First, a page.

Skip to main content

A New Golden Era

The banjo. What a glorious instrument.

The five-string banjo is an American invention. It has roots in a gourd-bodied instrument that slaves brought from Africa and then became mega-popular during the 1800s, when the black-face minstrel shows exploded like Rock and Roll did in the 1950s.

After the Civil War, banjos became a hot business item for manufacturers in New York City, Boston, Philadelphia and Chicago -- heck, even Cleveland had a banjo company headquartered there. From about 1880 until the Great Depression, innovations abounded in banjos from builders like the Dobson brothers, S.S. Stewart, Fairbanks, Bacon, Cole, Buckbee, Lyon & Healy and many more.

(For an in-depth history of the banjo, check out America's Instrument by Philip Gura and James Bollman. See Bill's Banjos and Mugwumps for some photos of these vintage gems.)

Banjos made during late 19th and early 20th centuries are highly sought after. Talk to any bluegrass banjo player and you'll likely hear them mention a "pre-war Gibson Mastertone" with a certain reverence. Old-Time banjo pickers often lust after Fairbanks White Laydies or Vega Tubaphones from the early 1900s. And these desires are well-merited, as these banjos were made during what might be termed a Golden Era for the instrument.

By in large, all those old manufacturers are gone. Their shadows appear in the models of current manufacturers that have bought the rights to a name, but have not duplicated the same quality as the originals.

However, if you look around today, you will find that building banjos has become a kind of cottage industry, with small boutique makers who are producing banjos that rival the vintage instruments made between the Civil War and World War II.

As this blog progresses, I will introduce some of the big names among the small builders. My primary focus will be on open-back banjos, as those are the banjos I'm interested in playing. We'll explore names like Jason Romero, Brooks Masten, Bart Reiter, Mike Ramsey, Doug Unger, JR Burns, and as many more as I can think of down the line. If you have a banjo builder you'd like me to write about, please make a suggestion in the comments.

Comments

Popular posts from this blog

Getting Blitzed with Tom Collins

A little more than a year ago, Salem, Massachusetts-based banjo player and teacher Tom Collins embarked on a yearlong project he called Banjo Blitz. The weekly YouTube series provided short banjo lessons on technique. Each video is about five minutes long, give or take, and presents a short pattern — or “ostinato” — designed to teach and improve a specific aspect of banjo playing.

The mission was to get the audience “to practice clawhammer in discrete chunks every day without the burden of trying to memorize tunes,” Collins says. He wanted to build skills rather than repertoire.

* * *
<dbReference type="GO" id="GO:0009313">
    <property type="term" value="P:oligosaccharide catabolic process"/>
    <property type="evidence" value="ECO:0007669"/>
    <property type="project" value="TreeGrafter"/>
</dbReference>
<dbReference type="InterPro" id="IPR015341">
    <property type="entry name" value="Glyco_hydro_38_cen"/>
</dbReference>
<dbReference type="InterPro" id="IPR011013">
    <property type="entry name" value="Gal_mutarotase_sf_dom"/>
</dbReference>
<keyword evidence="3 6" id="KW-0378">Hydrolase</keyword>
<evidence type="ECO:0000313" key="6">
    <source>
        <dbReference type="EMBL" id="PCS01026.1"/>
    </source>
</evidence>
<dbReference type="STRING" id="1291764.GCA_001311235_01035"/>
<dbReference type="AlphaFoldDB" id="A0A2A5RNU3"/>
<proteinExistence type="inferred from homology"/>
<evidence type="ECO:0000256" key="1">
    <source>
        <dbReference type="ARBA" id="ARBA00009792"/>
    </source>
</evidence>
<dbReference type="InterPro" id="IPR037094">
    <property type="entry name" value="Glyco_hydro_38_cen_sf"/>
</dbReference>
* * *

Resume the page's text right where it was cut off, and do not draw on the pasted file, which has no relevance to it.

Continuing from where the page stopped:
“Let’s take the tune off the table,” says Collins, who has been teaching banjo for 11 years. “Let’s focus on a simple, mantra-like ostinato that can train your body how to execute a technique properly, while training your ears how to hear it properly. Let’s also make it so that you can do this every day without it sucking every spare minute from your life. The big dirty secret about learning how to play an ins…

Clawhammer Picks and You: A Review

Clawhammer picks are a useful tool for increasing volume or to overcome fingernail challenges, such as broken, too short or weak nails. There are all sorts of commercial and homemade solutions available for banjo players, but it can be difficult to decide which options to choose. Thankfully, I've already done some of the work for you.
Just to be clear, I prefer my natural fingernail for frailing. However, there was a time when I experimented with regularly using a pick, and there are instances now where I find that a pick is necessary. Today, I'll take you through the five options I've tried. These are all available online at prices ranging from about $1 to $13.

Reversed/Reshaped Dunlop Pick ($0.75)
This was the most common suggestion before other companies started addressing the gap in the clawhammer pick market. Take a bluegrass pick, flatten it out and wear it backwards. The problem is that it's hard to get the fit right. While Dunlop picks are cheap and readily avai…

The Ongoing Search for Ohio's Old-Time Fiddle Repertoire

Since the beginning of my journey into old-time music, I have sought to find a connection to my home state. After studying the recorded repertoire of a dozen old-time fiddlers who spent a majority of their lives in Ohio, I have compiled a master list of more than 300 tunes. By cross-referencing this list, there were 12 tunes that I identified as “common,” based on their appearance in the repertoire of at least three fiddlers. The results of my findings follow.

This is far from a scientific method or academic study. I do not claim to be a musicologist or folklore scholar. I welcome any feedback.

Common Tunes:
Arkansas Traveler BirdieCumberland GapDurang’s HornpipeForked DeerGrey EagleJune AppleLeather BritchesMississippi SawyerRaggedy AnnTurkey in the StrawWild Horse At some point I would like to put together a list of tunes that are unique to Ohio or have a particular connection to an Ohio locale, such as Lonnie Seymour’s “Chillicothe Two-Step” or Arnold Sharp’s “Anna Hayes.” However,…